Michael Mugaku Zimmerman, Roshi | I. Generation
“In Buddhism, there is no hope.”
That was my formal introduction to Zen, a remark made by a monk teaching an introductory class at Kanzeon Zen Center in Salt Lake City. What a relief! Nothing to do. Just this! Hearing that, I never looked back. I wholeheartedly entered Zen practice.
For me, the central attraction and the essential challenge of Zen is the same: To constantly realize that my sense of who and what I am, my expectations of myself and others, my ingrained habits of mind, are all perspectives–all are true, all are partial. The same can be said of other, non-dual perspectives I attain through my practice, perspectives from which the separate “I” is seen as essentially illusory, like a circle drawn on the surface of a swift-flowing stream, a frame for a picture that is never the same from moment to moment, an arbitrary demarcation separating that which is not separate.
The practice of Zen is the practice of constantly letting go of each perspective as it arises, remaining fluid in the face of life and death. That fluidity enables us to respond to life from the present moment, not from some notion of who we are or what life should be. This does not mean that our practice leads us to dwell in some vast empty place, apart from the people around us, apart from the ordinariness of everyday life. Rather, we seek to experience life intimately, warmly, without filters, without illusions, with deep joy and amazement at the incomprehensibility of what it is to be human. The fluidity of perspective unlocks profound empathy and resulting compassion for all beings living this same life. We feel a strong resolve to alleviate their suffering, to burst the illusion of separateness and isolation endemic to human experience. We vow to approach every aspect of our daily life with this awareness.
In my teaching, I seek to awaken our ever-present awareness of the wondrousness of this moment and to point out how enriched our lives can be by that awareness.
Michael Mugaku Zimmerman Roshi was born in Chicago, Illinois, in 1943. As a teenager, he moved to Arizona where he finished high school and began college. Moving to Utah, he graduated from the University of Utah and then attended its law school. Following graduation, he moved to Washington, D.C., for a judicial clerkship, and then to Los Angeles where he worked for a large law firm until 1976 when he returned to Utah to teach law briefly.
He served as part-time special counsel to Utah’s Governor, had a litigation law practice, and served as a Justice and then Chief Justice of the Utah Supreme Court. In 2000 he returned to law practice as a partner in a multistate firm. In 2011 he started Utah’s first appellate boutique, the law firm of Zimmerman Booher, and continues in the active practice of law.
Mugaku Roshi came to Zen relatively late. He first ventured into meditation in 1993 as a way to find some grounding during his first wife’s yearlong struggle with terminal cancer. Shortly thereafter he met Diane Hamilton, now Musho Roshi, then a coworker in the Utah courts. At her suggestion, he attended an introductory class at Kanzeon Zen Center in early 1997.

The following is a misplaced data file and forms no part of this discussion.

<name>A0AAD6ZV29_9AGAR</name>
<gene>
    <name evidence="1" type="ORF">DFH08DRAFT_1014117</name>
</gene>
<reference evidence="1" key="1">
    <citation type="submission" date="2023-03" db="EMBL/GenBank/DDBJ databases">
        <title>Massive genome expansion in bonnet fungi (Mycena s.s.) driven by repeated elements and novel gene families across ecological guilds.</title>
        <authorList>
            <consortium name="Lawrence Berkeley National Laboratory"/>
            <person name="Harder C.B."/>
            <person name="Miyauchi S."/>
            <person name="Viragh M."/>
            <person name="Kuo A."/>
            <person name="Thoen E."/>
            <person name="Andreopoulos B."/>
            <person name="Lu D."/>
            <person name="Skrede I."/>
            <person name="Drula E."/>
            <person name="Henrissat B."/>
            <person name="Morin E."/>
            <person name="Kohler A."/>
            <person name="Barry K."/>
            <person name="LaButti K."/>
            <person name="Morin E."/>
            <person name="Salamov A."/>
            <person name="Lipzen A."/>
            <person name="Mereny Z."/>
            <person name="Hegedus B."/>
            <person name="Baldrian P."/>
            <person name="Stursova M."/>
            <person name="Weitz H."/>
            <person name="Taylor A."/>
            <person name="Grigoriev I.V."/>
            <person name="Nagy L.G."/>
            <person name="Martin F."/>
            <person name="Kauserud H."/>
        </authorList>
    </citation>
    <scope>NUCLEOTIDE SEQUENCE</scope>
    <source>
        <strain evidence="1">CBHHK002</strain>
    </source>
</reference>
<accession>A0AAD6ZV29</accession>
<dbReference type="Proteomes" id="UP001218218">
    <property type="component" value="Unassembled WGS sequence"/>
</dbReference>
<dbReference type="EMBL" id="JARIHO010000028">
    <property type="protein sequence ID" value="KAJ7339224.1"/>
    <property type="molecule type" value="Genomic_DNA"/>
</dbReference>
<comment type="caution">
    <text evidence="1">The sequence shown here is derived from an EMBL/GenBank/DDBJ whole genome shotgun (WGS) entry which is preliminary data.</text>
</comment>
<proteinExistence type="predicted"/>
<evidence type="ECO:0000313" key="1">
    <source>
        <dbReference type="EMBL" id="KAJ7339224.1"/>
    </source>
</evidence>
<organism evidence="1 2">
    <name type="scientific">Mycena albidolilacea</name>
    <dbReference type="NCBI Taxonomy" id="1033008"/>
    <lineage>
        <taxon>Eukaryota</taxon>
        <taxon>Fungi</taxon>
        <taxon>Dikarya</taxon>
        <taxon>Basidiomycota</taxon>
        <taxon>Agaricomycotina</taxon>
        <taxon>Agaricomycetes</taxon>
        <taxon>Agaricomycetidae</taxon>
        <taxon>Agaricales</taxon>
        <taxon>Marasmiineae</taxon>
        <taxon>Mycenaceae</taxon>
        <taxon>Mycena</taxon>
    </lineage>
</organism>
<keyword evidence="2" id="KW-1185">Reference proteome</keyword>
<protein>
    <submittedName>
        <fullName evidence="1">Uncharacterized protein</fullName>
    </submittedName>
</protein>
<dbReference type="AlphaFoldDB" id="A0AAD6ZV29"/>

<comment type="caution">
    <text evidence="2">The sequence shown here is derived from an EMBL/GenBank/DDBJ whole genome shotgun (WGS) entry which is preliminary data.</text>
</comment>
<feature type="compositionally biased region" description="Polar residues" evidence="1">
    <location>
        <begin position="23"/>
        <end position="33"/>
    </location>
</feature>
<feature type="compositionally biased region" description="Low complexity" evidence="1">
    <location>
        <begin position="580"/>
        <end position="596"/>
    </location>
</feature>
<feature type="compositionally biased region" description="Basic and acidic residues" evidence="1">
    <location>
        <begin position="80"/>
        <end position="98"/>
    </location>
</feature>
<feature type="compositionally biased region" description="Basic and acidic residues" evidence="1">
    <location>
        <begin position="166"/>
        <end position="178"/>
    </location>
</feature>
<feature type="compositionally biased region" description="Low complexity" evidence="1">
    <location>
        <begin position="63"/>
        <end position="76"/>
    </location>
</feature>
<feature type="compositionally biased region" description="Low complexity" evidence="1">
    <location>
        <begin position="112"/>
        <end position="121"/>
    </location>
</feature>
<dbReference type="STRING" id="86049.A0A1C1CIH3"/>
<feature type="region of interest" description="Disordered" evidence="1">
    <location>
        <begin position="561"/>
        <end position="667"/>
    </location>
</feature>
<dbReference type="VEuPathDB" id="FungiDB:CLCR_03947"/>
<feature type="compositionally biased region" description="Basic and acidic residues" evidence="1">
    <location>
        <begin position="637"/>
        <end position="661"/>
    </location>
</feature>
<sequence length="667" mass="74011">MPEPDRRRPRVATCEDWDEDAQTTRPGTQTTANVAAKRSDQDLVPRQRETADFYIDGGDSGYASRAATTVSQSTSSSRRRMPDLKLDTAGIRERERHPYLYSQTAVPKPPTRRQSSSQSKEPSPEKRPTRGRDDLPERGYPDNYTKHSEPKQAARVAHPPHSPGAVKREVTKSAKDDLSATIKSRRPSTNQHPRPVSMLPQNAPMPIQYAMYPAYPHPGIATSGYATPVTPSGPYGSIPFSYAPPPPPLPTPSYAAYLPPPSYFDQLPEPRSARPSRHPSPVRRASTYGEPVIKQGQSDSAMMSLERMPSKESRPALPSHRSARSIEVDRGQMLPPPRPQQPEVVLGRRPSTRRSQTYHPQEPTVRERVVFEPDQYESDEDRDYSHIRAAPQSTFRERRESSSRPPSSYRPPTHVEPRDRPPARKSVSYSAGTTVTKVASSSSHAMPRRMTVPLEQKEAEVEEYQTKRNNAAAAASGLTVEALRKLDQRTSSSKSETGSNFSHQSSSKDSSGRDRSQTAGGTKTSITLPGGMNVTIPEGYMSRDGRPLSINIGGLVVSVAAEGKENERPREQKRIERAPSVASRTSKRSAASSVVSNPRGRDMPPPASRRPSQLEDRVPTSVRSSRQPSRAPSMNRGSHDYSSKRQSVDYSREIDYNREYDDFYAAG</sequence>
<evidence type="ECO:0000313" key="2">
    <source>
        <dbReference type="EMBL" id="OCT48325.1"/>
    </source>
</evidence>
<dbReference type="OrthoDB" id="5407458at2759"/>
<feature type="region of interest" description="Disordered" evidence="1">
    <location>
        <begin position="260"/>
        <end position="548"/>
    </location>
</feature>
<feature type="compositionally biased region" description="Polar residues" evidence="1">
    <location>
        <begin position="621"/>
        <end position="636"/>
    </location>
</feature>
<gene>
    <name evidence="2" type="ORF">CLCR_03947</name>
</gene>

Soon afterward he began to study with Genpo Merzel Roshi. He and Diane were married by Genpo Roshi in 1998, the year he received Jukai. They received Tokudo and became monks together in 2003, were joint Shushos during the Spring Ango in 2005, and received Denkai in early 2006. He received Dharma Transmission in December 2006, seven months after Diane. In 2018 Michael received the final seal of Inka from Sidney Musai Walter Roshi, a successor of Genpo Merzel.
Mugaku Roshi is a nationally recognized teacher of meditation and mindfulness for the legal profession. He and Musho Roshi have presented programs for the Utah State Bar and other legal organizations.
Together, Diane and Michael have four children and two grandsons.
Two Arrows Zen, founded by Diane Musho Hamilton Sensei and Michael Mugaku Zimmerman Sensei, is a center of Zen study and practice with two locations in Utah. One is an urban center located at Artspace in downtown Salt Lake City. The other is a seasonal zendo located in the town of Torrey, just outside of Capitol Reef National Park in the heart of Utah’s red rock country. A new zendo for year-round practice and supporting facilities are now being built in Torrey, with expected completion in early 2016.
Musho Sensei and Mugaku Sensei are lineage holders in the Soto Zen tradition of Hakuyu Taizan Maezumi Roshi and Genpo Merzel Roshi. Both Senseis are members of the White Plum Asanga and Soto Zen Buddhist Association. We are also informed by the work of Ken Wilber and Integral theory and practice. Practitioners from all over the world regularly participate in our programs.
Two Arrows Zen retreats take place in a traditional Zen sesshin atmosphere, including zazen, dharma talks, and interviews with the teachers. We hold daily meditation practice and monthly Days of Zen.
There are virtual on-line elements to the practice including tele-courses, virtual temple days, and on-line koan study. Diane Musho Hamilton Sensei also regularly offers programs and trainings to develop interpersonal and communication skills as a part of spiritual practice and development.
The Two Arrows Zen program of study and practice is designed to appeal to a broad audience–to those in the mainstream, including householders who raise children, hold jobs, and seek liberation within that life plan.
The second location of Two Arrows Zen is a seasonal zendo located in the town of Torrey, just outside of Capitol Reef National Park in the heart of Utah’s red rock country. A new zendo for year-round practice and supporting facilities are now being built in Torrey, with expected completion in early 2016.
…more to come…
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